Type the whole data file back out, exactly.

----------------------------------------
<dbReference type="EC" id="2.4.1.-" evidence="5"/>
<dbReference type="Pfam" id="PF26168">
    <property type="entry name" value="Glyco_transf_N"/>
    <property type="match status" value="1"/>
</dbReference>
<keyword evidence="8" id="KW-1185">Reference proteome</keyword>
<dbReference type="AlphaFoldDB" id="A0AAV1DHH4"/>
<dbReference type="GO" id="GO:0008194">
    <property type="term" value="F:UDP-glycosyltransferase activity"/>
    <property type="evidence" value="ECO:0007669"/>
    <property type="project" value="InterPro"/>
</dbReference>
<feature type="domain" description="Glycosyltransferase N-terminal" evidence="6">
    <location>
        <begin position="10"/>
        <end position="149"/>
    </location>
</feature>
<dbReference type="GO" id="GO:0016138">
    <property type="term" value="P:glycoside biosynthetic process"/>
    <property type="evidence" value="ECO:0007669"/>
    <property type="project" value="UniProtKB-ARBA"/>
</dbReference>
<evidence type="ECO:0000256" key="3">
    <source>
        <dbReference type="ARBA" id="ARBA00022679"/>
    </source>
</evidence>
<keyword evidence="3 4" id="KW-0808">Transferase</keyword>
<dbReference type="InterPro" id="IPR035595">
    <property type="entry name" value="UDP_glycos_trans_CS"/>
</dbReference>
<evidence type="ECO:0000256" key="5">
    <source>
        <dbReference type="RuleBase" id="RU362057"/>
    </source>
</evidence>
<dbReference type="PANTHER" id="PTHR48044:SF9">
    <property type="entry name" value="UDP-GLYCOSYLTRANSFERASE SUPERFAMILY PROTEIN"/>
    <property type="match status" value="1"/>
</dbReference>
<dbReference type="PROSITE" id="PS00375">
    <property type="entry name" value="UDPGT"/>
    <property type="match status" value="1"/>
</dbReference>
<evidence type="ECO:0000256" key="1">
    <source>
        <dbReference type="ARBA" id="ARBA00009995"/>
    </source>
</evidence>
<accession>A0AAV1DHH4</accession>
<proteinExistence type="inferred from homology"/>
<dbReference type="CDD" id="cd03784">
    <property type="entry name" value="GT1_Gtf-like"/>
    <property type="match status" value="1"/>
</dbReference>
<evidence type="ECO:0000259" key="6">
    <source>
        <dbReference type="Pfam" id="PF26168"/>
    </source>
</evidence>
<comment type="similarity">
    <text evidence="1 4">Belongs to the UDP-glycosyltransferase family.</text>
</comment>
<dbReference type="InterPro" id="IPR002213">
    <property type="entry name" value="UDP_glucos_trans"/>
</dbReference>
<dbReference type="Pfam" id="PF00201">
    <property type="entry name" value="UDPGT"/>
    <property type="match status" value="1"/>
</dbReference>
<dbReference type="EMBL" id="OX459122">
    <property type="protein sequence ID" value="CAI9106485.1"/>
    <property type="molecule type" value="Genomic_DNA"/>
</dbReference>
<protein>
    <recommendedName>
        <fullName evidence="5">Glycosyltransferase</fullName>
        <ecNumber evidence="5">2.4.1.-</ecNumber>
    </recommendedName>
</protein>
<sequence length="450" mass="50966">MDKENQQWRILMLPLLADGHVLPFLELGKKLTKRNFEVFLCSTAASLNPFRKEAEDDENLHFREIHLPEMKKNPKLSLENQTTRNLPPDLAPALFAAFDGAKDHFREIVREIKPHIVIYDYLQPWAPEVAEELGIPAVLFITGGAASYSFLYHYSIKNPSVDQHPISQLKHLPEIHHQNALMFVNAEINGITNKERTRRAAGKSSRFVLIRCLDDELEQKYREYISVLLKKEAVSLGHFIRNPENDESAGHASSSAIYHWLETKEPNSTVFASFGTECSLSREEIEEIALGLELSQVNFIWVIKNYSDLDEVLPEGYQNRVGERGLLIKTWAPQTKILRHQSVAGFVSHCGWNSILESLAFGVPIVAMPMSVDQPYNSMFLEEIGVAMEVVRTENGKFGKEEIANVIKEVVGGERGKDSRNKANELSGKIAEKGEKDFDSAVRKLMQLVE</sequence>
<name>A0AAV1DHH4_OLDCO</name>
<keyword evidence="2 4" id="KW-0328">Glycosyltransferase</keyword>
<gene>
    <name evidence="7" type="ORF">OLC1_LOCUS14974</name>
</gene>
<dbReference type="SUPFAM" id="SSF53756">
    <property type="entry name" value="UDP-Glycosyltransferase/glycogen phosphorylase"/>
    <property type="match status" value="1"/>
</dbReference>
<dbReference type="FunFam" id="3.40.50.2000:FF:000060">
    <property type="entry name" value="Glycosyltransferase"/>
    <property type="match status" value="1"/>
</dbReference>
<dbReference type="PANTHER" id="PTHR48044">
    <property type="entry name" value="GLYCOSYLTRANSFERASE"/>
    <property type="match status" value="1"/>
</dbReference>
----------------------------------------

<dbReference type="EC" id="2.4.1.-" evidence="5"/>
<dbReference type="Pfam" id="PF26168">
    <property type="entry name" value="Glyco_transf_N"/>
    <property type="match status" value="1"/>
</dbReference>
<keyword evidence="8" id="KW-1185">Reference proteome</keyword>
<dbReference type="AlphaFoldDB" id="A0AAV1DHH4"/>
<dbReference type="GO" id="GO:0008194">
    <property type="term" value="F:UDP-glycosyltransferase activity"/>
    <property type="evidence" value="ECO:0007669"/>
    <property type="project" value="InterPro"/>
</dbReference>
<feature type="domain" description="Glycosyltransferase N-terminal" evidence="6">
    <location>
        <begin position="10"/>
        <end position="149"/>
    </location>
</feature>
<dbReference type="GO" id="GO:0016138">
    <property type="term" value="P:glycoside biosynthetic process"/>
    <property type="evidence" value="ECO:0007669"/>
    <property type="project" value="UniProtKB-ARBA"/>
</dbReference>
<evidence type="ECO:0000256" key="3">
    <source>
        <dbReference type="ARBA" id="ARBA00022679"/>
    </source>
</evidence>
<keyword evidence="3 4" id="KW-0808">Transferase</keyword>
<dbReference type="InterPro" id="IPR035595">
    <property type="entry name" value="UDP_glycos_trans_CS"/>
</dbReference>
<evidence type="ECO:0000256" key="5">
    <source>
        <dbReference type="RuleBase" id="RU362057"/>
    </source>
</evidence>
<dbReference type="PANTHER" id="PTHR48044:SF9">
    <property type="entry name" value="UDP-GLYCOSYLTRANSFERASE SUPERFAMILY PROTEIN"/>
    <property type="match status" value="1"/>
</dbReference>
<dbReference type="PROSITE" id="PS00375">
    <property type="entry name" value="UDPGT"/>
    <property type="match status" value="1"/>
</dbReference>
<evidence type="ECO:0000256" key="1">
    <source>
        <dbReference type="ARBA" id="ARBA00009995"/>
    </source>
</evidence>
<accession>A0AAV1DHH4</accession>
<proteinExistence type="inferred from homology"/>
<dbReference type="CDD" id="cd03784">
    <property type="entry name" value="GT1_Gtf-like"/>
    <property type="match status" value="1"/>
</dbReference>
<evidence type="ECO:0000259" key="6">
    <source>
        <dbReference type="Pfam" id="PF26168"/>
    </source>
</evidence>
<comment type="similarity">
    <text evidence="1 4">Belongs to the UDP-glycosyltransferase family.</text>
</comment>
<dbReference type="InterPro" id="IPR002213">
    <property type="entry name" value="UDP_glucos_trans"/>
</dbReference>
<dbReference type="Pfam" id="PF00201">
    <property type="entry name" value="UDPGT"/>
    <property type="match status" value="1"/>
</dbReference>
<dbReference type="EMBL" id="OX459122">
    <property type="protein sequence ID" value="CAI9106485.1"/>
    <property type="molecule type" value="Genomic_DNA"/>
</dbReference>
<protein>
    <recommendedName>
        <fullName evidence="5">Glycosyltransferase</fullName>
        <ecNumber evidence="5">2.4.1.-</ecNumber>
    </recommendedName>
</protein>
<sequence length="450" mass="50966">MDKENQQWRILMLPLLADGHVLPFLELGKKLTKRNFEVFLCSTAASLNPFRKEAEDDENLHFREIHLPEMKKNPKLSLENQTTRNLPPDLAPALFAAFDGAKDHFREIVREIKPHIVIYDYLQPWAPEVAEELGIPAVLFITGGAASYSFLYHYSIKNPSVDQHPISQLKHLPEIHHQNALMFVNAEINGITNKERTRRAAGKSSRFVLIRCLDDELEQKYREYISVLLKKEAVSLGHFIRNPENDESAGHASSSAIYHWLETKEPNSTVFASFGTECSLSREEIEEIALGLELSQVNFIWVIKNYSDLDEVLPEGYQNRVGERGLLIKTWAPQTKILRHQSVAGFVSHCGWNSILESLAFGVPIVAMPMSVDQPYNSMFLEEIGVAMEVVRTENGKFGKEEIANVIKEVVGGERGKDSRNKANELSGKIAEKGEKDFDSAVRKLMQLVE</sequence>
<name>A0AAV1DHH4_OLDCO</name>
<keyword evidence="2 4" id="KW-0328">Glycosyltransferase</keyword>
<gene>
    <name evidence="7" type="ORF">OLC1_LOCUS14974</name>
</gene>
<dbReference type="SUPFAM" id="SSF53756">
    <property type="entry name" value="UDP-Glycosyltransferase/glycogen phosphorylase"/>
    <property type="match status" value="1"/>
</dbReference>
<dbReference type="FunFam" id="3.40.50.2000:FF:000060">
    <property type="entry name" value="Glycosyltransferase"/>
    <property type="match status" value="1"/>
</dbReference>
<dbReference type="PANTHER" id="PTHR48044">
    <property type="entry name" value="GLYCOSYLTRANSFERASE"/>
    <property type="match status" value="1"/>
</dbReference>